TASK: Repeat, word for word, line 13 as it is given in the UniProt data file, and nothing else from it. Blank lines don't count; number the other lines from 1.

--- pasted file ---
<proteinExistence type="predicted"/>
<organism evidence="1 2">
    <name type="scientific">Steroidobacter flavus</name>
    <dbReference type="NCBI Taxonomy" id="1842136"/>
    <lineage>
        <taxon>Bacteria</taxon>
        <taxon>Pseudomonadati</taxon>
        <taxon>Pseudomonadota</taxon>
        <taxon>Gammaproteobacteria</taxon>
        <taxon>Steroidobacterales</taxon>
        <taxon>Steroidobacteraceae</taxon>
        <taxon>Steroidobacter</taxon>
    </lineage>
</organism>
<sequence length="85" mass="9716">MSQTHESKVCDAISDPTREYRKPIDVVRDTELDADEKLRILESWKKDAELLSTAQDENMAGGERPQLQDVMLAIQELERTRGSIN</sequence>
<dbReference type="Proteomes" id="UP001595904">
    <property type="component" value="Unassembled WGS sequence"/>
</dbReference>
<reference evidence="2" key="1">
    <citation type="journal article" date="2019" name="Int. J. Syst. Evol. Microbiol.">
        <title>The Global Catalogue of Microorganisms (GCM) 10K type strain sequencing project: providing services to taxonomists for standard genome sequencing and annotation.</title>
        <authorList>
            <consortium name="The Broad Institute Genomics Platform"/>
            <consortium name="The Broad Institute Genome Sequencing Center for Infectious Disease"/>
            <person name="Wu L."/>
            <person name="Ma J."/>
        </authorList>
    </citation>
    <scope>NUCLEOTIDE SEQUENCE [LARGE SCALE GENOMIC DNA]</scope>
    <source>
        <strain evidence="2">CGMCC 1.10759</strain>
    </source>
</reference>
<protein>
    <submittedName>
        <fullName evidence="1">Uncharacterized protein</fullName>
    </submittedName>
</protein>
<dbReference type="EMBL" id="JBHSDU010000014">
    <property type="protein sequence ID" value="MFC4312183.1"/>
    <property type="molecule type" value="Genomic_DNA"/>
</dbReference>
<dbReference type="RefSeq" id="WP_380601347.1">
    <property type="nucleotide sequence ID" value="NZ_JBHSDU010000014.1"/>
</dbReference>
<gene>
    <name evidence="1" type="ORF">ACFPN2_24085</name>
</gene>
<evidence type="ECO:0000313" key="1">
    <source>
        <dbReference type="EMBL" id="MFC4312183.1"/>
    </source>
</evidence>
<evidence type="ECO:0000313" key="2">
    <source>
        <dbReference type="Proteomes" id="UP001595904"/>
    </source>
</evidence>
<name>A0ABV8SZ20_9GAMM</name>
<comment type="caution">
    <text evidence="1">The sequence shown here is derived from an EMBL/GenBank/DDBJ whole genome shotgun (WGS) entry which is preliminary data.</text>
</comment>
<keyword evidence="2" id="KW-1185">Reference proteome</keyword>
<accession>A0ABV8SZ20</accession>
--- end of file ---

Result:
    </lineage>